When All Was Kool
I Want You, I Need You, I Love You (take 3) 3:00
I Want You, I Need You, I Love You (take 4) 2:57
I Want You, I Need You, I Love You (pre-take 5 dialogue)/
Music Time" (CBC Radio program, 4/57) 3:07
"Assignment" (CBC Radio program, 4/57) 9:47
I'm Left, You're Right, She's Gone 2:40
Trying To Get To You 2:35
That's All Right, Mama 1:59
Blue Moon Of Kentucky 2:06
I Don't Care If The Sun Don't Shine 2:32
Good Rockin' Tonight 2:16
Baby Let's Play House 2:19
Mystery Train 2:29
My Baby's Gone/ How Do You Think I Feel 4:09
Radio Promo for Oakland CA 6/3/56 shows 1:51
Milton Berle show 4/3/56 11:51
"Monitor" (NBC Radio program, 3/57) 1:54
Elvis in the fifties, what can one say? Amazing, otherworldly, and unique -- this was the start of something brand new. This disc, pressed in 1991, covers a huge gap in the core Elvis collection, with a heap of excellent quality 50's Elvis material. In the last half decade RCA/BMG have released the 50's box and plan to reissue the 'Golden Celebration' and 'Elvis Aron Presley' sets, which some might say make this disc less-than-essential, but it's not so.
The set begins with "I Want You, I Need You I Love You" takes three and four (now available on 'There's Always Me, Vol. 1' and 'Platinum', respectively) in excellent quality, plus some uncredited pre-take five chatter from Elvis. Although it seems Presley would grow to hate the song (perhaps influenced by his humiliating, tuxedo-clad Steve Allen TV appearance on July 1st, Elvis never sung it again after that date), here he typically gives all of himself to the number.
Next we're transported to what sounds like a 1957 version of the American "National Public Radio" network -- previously unheard Canadian radio shows "Music Time" and "Assignment", featuring various commentators mulling over the impact of Elvis' April 2, 1957 Toronto concert. It almost resembles parody, with "psychological analysis" of Presley's affect on teens described in part by "Assignment" host Maria Barrett as a "calculated psychological binge ... I don't approve of toying with emotions of thousands of adolescent children". They couldn't make the press conference (too packed) but were able to see the show, excerpts of which are heard here as well. The minute or so of opener "Heartbreak Hotel" in front of 13,000 fans at the Maple Leaf Gardens is thrilling beyond belief. This bit and the scraps from the Vancouver show in August are the only audio evidence of Elvis on tour in 1957 to date.
There's lots of great sound bites from Canadian fans ("He's ugly, but he's got a great voice" -- "I think he's a goof") and an unreleased interview with Elvis by CKOY Radio's Mac Lipson in Ottawa on April 3rd. Elvis reveals he made $1.2 million in 1956, has eight cars (half are Cadillacs), and generally conducts himself in the same manner as the July (New Orleans) and August (Florida) 1956 interviews. In a telling aside, he sums up his craft thusly: "I enjoy what I'm doing; I put my heart, soul and body into it".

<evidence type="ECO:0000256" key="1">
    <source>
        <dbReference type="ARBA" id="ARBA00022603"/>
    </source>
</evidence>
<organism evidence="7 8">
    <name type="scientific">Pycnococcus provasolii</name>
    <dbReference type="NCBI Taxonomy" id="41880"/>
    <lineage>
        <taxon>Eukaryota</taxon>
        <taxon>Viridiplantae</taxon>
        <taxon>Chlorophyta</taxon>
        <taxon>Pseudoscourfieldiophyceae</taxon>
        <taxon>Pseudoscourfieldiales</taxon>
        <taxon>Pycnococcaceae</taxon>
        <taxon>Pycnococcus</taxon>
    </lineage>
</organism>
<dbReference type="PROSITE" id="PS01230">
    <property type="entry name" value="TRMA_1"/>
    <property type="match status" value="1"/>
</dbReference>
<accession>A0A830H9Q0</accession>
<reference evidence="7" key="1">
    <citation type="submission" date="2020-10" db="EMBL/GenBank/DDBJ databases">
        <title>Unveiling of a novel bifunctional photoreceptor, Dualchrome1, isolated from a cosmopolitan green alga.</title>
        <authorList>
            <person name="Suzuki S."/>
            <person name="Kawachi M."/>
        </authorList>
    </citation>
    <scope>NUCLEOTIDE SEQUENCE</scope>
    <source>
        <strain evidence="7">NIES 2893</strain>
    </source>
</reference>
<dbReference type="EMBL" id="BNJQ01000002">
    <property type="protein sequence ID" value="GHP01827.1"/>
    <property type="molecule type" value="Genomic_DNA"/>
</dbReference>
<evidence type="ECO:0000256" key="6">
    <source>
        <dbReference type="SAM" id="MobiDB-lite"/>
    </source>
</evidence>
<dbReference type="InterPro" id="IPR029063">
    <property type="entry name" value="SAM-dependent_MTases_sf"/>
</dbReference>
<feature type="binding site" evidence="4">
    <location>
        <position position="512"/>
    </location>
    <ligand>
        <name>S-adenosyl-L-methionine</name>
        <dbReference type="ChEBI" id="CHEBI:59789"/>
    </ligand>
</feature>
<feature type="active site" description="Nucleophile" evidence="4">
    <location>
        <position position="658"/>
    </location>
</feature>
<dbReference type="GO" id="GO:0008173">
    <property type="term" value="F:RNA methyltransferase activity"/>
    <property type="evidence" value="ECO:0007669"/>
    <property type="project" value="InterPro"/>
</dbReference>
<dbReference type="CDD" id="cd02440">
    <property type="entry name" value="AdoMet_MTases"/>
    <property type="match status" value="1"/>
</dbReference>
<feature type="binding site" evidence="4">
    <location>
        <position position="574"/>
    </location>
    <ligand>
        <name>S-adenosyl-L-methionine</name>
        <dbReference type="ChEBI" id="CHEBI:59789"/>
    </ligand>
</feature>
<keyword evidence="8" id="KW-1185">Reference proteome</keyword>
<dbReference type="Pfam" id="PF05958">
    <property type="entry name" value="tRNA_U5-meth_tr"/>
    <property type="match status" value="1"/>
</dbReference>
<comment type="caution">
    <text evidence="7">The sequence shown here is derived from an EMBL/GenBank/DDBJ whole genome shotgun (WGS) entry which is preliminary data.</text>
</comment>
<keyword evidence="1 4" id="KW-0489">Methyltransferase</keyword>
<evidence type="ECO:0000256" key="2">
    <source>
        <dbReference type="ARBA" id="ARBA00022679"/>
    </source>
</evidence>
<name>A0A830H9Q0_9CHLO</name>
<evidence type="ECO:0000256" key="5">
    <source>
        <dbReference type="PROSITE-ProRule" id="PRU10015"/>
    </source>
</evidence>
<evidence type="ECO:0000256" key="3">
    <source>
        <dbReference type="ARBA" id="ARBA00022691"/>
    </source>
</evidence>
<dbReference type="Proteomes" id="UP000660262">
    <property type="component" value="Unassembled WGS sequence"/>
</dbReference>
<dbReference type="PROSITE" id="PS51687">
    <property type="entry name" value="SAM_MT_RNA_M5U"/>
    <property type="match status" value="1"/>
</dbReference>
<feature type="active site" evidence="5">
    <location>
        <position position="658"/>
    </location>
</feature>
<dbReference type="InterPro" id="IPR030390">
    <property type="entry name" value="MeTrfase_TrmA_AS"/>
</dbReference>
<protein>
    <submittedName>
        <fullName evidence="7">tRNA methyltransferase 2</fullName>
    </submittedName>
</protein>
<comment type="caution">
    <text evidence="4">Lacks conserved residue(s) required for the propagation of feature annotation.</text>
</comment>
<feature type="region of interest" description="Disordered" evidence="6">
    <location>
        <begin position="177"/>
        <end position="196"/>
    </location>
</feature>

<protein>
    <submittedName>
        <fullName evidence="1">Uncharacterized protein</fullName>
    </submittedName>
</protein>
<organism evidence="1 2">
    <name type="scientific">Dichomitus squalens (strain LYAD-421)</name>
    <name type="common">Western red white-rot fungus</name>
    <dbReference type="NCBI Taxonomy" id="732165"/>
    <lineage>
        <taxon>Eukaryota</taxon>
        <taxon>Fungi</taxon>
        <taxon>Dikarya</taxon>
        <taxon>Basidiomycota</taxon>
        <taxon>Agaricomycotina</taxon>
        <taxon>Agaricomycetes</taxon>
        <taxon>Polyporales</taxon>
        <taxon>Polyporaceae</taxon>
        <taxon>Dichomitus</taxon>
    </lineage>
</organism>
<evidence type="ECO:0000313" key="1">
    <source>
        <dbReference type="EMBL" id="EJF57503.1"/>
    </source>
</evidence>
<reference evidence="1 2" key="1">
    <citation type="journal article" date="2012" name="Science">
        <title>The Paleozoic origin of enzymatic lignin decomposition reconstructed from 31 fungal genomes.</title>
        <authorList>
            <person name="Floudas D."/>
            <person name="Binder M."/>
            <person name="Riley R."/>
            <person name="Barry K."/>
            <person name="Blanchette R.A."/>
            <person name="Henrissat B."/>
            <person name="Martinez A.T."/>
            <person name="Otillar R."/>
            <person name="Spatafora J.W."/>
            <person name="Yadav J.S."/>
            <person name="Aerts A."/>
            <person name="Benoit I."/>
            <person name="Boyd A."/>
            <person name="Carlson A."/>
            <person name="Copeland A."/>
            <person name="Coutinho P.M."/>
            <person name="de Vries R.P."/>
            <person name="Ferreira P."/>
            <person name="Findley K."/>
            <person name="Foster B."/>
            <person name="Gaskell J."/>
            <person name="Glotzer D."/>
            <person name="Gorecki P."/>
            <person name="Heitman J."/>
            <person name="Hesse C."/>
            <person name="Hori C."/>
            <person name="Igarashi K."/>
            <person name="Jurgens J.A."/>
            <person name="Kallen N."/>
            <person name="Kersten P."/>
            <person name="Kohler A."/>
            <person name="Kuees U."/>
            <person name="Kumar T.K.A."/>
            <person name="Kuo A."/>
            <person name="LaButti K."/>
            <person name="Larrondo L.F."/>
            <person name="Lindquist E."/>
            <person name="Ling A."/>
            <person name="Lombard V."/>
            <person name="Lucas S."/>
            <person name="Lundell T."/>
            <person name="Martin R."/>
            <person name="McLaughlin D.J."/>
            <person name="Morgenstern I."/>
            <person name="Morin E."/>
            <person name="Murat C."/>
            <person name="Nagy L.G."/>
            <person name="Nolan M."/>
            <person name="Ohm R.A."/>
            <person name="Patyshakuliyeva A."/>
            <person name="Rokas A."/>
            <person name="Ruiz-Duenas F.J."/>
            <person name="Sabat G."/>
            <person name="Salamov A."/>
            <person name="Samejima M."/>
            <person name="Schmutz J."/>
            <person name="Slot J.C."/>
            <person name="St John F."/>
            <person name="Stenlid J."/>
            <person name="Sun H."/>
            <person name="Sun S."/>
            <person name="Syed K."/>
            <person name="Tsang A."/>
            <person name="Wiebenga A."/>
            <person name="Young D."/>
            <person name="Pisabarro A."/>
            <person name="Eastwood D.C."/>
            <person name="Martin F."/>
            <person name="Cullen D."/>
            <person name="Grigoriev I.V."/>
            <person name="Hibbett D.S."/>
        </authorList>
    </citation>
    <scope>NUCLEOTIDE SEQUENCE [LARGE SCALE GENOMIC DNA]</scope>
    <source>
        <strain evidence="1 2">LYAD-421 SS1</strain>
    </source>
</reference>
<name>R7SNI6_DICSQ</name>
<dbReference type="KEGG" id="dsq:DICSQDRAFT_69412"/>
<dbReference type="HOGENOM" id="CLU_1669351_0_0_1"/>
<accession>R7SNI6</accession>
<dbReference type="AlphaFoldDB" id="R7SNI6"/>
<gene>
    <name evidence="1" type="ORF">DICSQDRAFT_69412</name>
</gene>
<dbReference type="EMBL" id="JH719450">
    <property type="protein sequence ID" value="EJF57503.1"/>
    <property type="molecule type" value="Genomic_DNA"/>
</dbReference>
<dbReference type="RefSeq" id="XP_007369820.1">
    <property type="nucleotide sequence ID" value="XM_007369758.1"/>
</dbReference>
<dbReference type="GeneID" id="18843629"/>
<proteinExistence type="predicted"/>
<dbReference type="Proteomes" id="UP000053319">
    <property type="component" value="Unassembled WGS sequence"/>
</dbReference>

The six official Sun cuts are attributed to "first generation master tapes" and they do sound exceptionally warm -- far superior to RCA/BMG's 'Complete Sun Sessions' (sic) 1987 release. Now, it seems a bit dubious for a collector's label like Mystery Train to claim they have Sun MASTER tapes. But if so, I hope they gave RCA/BMG DAT copies for their archives. For the uninitiated, RCA took Sun masters and added echo and reverb, most noticeably to "I'm Left, You're Right, She's Gone", "Good Rockin' Tonight" and "I Forgot To Remember To Forget" (not on this disc), ruining the purity of the original Sun 45's. Only the 1992 50's box fully rectified this sorry situation. The four minutes of "My Baby's Gone/How Do You Think I Feel", from a March 1955 Sun session, is sourced from an 1980's Japanese Sun "Country" reissue which just credited Scotty Moore. It's the secondary tape Sam Phillips used to create the slapback echo effect for Scotty's guitar (which is why it's the most prominent sound heard here) and it's great to have on CD. Listen closely and you can hear banter between Elvis, Bill, Sam and local teen drummer Jimmie Lott (pre- D.J. Fontana, he almost joined the band)!
The formerly "lost" Milton Berle appearance from April, 1956 is here in its entirety, including Elvis' truncated "Shake, Rattle And Roll", sung during the show's introductions (left off the 'Golden Celebration' box). Watching the video is highly recommended -- it's the purest distillation of Elvis, Scotty, Bill and D.J. in concert we'll ever have (Bill Black rides his bass and hollers during "Blue Suede Shoes"!) -- even the twin brother skit (eerie!) with Uncle Miltie is a hoot.
The disc is rounded out with a radio promo for Elvis' two June 3, 1956 Oakland Auditorium shows (the venue still hosts concerts to this day -- I saw the Foo Fighters there in November!) and another unreleased (and uninteresting) interview, for NBC Radio's "Monitor" with Happy (?). It possibly comes from Chicago March 28, 1957, rather than "late 1956", as the cover states and definitely runs too slow (Elvis' voice sounds as thick as molasses).
All in all, there remains a lot of valuable Elvis material here and, as it derives from the period 1954-1957, it is essential for the true fan.
Reviewed by Johnny Savage, USA